Psychological Medicine



REVIEW ARTICLE

Interferons, serotonin and neurotoxicity


DAVID B. MENKES a1c1 and JAMES A. MacDONALD a1
a1 Dunedin School of Medicine, University of Otago and Dunedin Hospital, Dunedin, New Zealand

Abstract

Background. Interferons are a class of cytokines profoundly affecting immune function. Several interferons are now synthesized and used clinically, notably for viral diseases and cancer. In addition to their desired immune effects, interferons cause a number of toxicities, including prominent effects on the nervous system.

Methods. This literature review focused on the incidence of depression associated with interferon treatment. Possible neurochemical mechanisms and remedial strategies were also considered.

Results. Interferon treatment, particularly with the alpha subtype, is unquestionably linked with depression, but the strength of association is uncertain because of erratic ascertainment and pre- treatment co-morbidity. A likely pathogenic mechanism has been described, involving interferon suppression of serotonin synthesis. Controlled treatment trials of interferon-induced depression are not yet available.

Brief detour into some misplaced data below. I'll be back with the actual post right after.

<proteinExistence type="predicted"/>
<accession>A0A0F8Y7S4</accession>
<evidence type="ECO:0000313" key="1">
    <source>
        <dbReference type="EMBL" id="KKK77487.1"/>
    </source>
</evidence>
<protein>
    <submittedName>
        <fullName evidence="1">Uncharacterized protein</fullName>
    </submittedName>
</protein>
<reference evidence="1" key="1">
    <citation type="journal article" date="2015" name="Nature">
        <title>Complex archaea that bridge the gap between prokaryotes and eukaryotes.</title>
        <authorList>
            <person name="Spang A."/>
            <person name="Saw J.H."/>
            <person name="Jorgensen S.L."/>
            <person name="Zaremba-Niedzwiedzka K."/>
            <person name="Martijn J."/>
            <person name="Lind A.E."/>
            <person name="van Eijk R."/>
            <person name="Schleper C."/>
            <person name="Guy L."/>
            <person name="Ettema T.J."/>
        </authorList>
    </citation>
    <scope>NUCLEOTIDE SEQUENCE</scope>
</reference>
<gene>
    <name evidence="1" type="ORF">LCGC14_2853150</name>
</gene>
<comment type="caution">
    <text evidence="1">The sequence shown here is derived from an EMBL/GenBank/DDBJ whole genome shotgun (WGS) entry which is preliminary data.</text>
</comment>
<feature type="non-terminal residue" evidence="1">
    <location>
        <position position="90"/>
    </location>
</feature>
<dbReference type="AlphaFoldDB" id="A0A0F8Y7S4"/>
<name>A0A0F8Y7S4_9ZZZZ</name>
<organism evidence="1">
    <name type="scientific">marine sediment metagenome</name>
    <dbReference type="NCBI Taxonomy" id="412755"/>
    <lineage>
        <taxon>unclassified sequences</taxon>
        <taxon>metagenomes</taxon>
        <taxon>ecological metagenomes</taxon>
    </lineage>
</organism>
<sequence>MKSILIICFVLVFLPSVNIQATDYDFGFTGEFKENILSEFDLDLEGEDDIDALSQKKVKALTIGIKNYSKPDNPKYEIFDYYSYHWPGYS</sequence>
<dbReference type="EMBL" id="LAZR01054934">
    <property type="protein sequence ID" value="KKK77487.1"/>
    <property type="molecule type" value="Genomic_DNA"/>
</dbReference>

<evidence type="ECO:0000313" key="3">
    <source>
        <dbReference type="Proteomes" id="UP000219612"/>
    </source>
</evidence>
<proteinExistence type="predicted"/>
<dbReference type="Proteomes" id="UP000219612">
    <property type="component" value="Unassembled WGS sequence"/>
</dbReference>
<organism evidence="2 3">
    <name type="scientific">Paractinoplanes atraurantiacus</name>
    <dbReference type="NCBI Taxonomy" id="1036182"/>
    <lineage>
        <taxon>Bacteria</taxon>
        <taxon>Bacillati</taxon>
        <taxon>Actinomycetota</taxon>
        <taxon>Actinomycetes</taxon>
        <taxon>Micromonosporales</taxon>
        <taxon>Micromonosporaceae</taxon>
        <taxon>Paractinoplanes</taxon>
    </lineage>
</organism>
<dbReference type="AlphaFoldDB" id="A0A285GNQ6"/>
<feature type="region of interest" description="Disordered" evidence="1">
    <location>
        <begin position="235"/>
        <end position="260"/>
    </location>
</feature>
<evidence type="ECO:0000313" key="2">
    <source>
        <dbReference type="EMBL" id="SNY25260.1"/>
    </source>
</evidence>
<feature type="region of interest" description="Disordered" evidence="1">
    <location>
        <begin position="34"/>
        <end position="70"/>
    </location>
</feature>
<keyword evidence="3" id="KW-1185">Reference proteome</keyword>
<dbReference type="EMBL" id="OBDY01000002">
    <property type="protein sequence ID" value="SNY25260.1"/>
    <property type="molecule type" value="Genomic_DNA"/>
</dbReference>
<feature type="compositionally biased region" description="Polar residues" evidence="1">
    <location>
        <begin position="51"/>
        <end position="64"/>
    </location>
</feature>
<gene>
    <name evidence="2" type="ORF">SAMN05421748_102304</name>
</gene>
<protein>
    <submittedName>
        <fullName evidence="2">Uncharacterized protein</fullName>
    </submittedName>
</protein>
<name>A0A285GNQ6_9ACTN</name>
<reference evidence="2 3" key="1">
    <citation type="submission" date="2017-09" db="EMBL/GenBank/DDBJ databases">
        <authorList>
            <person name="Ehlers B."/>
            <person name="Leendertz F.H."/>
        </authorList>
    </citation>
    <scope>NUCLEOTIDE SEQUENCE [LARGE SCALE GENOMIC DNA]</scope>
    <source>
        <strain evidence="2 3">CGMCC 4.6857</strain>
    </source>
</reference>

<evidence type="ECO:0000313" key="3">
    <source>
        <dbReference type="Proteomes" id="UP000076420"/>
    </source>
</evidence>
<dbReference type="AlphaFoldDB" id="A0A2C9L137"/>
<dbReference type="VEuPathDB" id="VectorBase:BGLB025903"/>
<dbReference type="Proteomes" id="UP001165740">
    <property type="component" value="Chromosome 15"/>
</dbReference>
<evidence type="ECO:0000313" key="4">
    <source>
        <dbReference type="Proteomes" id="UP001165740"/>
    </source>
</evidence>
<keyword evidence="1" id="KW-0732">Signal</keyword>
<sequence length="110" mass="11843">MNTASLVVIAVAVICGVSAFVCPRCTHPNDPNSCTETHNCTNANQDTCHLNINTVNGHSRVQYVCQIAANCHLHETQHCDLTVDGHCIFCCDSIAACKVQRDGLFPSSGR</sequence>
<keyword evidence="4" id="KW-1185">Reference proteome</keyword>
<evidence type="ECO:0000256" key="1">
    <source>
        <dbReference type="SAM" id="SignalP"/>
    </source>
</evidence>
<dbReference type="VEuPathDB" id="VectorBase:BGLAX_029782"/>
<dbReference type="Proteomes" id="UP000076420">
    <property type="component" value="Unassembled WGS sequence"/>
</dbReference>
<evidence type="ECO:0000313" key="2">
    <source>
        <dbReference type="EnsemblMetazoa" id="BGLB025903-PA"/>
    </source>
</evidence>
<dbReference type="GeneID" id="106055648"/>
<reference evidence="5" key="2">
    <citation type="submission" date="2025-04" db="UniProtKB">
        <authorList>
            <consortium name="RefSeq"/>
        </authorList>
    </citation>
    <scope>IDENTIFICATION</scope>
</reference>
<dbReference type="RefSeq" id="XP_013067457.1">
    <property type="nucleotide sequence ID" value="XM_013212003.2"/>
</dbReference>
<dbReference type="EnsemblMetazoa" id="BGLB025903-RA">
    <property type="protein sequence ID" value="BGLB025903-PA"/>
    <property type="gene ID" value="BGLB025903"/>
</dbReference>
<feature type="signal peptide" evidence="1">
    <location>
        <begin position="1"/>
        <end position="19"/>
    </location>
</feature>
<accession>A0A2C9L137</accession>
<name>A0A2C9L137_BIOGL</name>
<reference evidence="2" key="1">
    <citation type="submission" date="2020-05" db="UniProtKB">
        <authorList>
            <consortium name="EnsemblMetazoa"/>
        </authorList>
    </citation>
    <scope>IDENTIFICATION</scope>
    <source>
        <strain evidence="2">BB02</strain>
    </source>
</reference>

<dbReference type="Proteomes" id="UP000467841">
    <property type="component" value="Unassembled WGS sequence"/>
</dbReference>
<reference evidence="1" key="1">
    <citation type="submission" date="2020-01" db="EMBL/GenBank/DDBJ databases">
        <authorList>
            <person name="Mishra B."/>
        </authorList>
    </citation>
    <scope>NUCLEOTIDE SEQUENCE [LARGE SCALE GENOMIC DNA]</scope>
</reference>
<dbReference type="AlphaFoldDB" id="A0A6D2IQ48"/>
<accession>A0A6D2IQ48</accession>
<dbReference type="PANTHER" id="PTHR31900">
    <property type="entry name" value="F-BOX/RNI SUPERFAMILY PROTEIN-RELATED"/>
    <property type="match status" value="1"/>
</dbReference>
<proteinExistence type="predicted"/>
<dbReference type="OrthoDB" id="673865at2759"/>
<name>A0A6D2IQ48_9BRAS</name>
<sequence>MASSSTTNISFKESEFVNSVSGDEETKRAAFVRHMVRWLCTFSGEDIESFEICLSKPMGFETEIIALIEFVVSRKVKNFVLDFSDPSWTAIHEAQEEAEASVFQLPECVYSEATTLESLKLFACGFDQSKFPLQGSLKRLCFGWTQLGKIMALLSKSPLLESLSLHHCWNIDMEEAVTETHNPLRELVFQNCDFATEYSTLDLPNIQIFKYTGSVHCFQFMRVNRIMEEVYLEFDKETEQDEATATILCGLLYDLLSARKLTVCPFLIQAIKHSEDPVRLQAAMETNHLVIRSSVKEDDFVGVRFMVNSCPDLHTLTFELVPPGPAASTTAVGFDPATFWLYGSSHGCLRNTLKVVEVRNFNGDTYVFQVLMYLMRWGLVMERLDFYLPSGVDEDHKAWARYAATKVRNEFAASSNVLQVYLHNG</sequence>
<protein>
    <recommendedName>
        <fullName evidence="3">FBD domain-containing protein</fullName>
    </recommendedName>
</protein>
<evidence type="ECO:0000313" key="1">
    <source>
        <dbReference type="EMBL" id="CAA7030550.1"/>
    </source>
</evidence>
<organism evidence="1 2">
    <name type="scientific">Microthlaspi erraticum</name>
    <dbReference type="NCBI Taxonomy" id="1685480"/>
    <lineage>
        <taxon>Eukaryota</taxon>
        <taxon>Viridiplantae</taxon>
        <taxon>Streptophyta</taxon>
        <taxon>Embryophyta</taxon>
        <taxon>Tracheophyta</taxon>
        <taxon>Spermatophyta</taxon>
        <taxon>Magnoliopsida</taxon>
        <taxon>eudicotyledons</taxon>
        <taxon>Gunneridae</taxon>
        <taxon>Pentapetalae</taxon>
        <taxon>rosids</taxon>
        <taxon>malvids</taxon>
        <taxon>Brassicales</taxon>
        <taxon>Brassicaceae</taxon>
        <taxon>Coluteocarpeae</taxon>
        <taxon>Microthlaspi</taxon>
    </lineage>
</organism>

Conclusions. Neurotoxicity substantially limits the use of interferons. At least some of the risk of depression appears to derive from their anti-serotonergic effects, consistent with the large body of evidence pointing to a general link between serotonin and affective illness. Vigilant detection and aggressive treatment of depression is necessary to optimize interferon treatment of many patients.


Correspondence:
c1 Address for correspondence: Dr David B. Menkes, Liaison Psychiatry, Dunedin Hospital, Private Bag 1921, Dunedin, New Zealand.


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